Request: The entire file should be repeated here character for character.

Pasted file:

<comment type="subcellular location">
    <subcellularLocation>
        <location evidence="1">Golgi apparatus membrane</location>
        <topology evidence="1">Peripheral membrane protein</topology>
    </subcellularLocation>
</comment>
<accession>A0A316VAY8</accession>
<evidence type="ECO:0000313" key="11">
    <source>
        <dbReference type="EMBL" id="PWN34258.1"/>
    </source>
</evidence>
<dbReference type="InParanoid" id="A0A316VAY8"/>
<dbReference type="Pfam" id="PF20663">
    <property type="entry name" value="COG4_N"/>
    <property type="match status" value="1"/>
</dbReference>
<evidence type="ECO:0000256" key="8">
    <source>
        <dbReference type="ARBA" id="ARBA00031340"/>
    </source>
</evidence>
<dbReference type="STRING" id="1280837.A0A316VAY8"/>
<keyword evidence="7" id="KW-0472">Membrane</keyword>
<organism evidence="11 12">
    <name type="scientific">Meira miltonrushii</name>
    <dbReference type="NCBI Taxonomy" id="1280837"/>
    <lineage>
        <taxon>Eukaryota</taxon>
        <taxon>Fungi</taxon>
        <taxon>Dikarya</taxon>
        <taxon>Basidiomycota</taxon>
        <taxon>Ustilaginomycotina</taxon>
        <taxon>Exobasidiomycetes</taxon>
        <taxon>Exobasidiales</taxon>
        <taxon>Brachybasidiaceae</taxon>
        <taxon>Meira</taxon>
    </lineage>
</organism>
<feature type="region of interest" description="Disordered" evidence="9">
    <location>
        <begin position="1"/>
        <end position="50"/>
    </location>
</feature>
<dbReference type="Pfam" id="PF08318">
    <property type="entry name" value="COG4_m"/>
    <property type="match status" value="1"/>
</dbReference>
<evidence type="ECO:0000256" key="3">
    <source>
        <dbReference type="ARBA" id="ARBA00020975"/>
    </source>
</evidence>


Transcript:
<comment type="subcellular location">
    <subcellularLocation>
        <location evidence="1">Golgi apparatus membrane</location>
        <topology evidence="1">Peripheral membrane protein</topology>
    </subcellularLocation>
</comment>
<accession>A0A316VAY8</accession>
<evidence type="ECO:0000313" key="11">
    <source>
        <dbReference type="EMBL" id="PWN34258.1"/>
    </source>
</evidence>
<dbReference type="InParanoid" id="A0A316VAY8"/>
<dbReference type="Pfam" id="PF20663">
    <property type="entry name" value="COG4_N"/>
    <property type="match status" value="1"/>
</dbReference>
<evidence type="ECO:0000256" key="8">
    <source>
        <dbReference type="ARBA" id="ARBA00031340"/>
    </source>
</evidence>
<dbReference type="STRING" id="1280837.A0A316VAY8"/>
<keyword evidence="7" id="KW-0472">Membrane</keyword>
<organism evidence="11 12">
    <name type="scientific">Meira miltonrushii</name>
    <dbReference type="NCBI Taxonomy" id="1280837"/>
    <lineage>
        <taxon>Eukaryota</taxon>
        <taxon>Fungi</taxon>
        <taxon>Dikarya</taxon>
        <taxon>Basidiomycota</taxon>
        <taxon>Ustilaginomycotina</taxon>
        <taxon>Exobasidiomycetes</taxon>
        <taxon>Exobasidiales</taxon>
        <taxon>Brachybasidiaceae</taxon>
        <taxon>Meira</taxon>
    </lineage>
</organism>
<feature type="region of interest" description="Disordered" evidence="9">
    <location>
        <begin position="1"/>
        <end position="50"/>
    </location>
</feature>
<dbReference type="Pfam" id="PF08318">
    <property type="entry name" value="COG4_m"/>
    <property type="match status" value="1"/>
</dbReference>
<evidence type="ECO:0000256" key="3">
    <source>
        <dbReference type="ARBA" id="ARBA00020975"/>
    </source>
</evidence>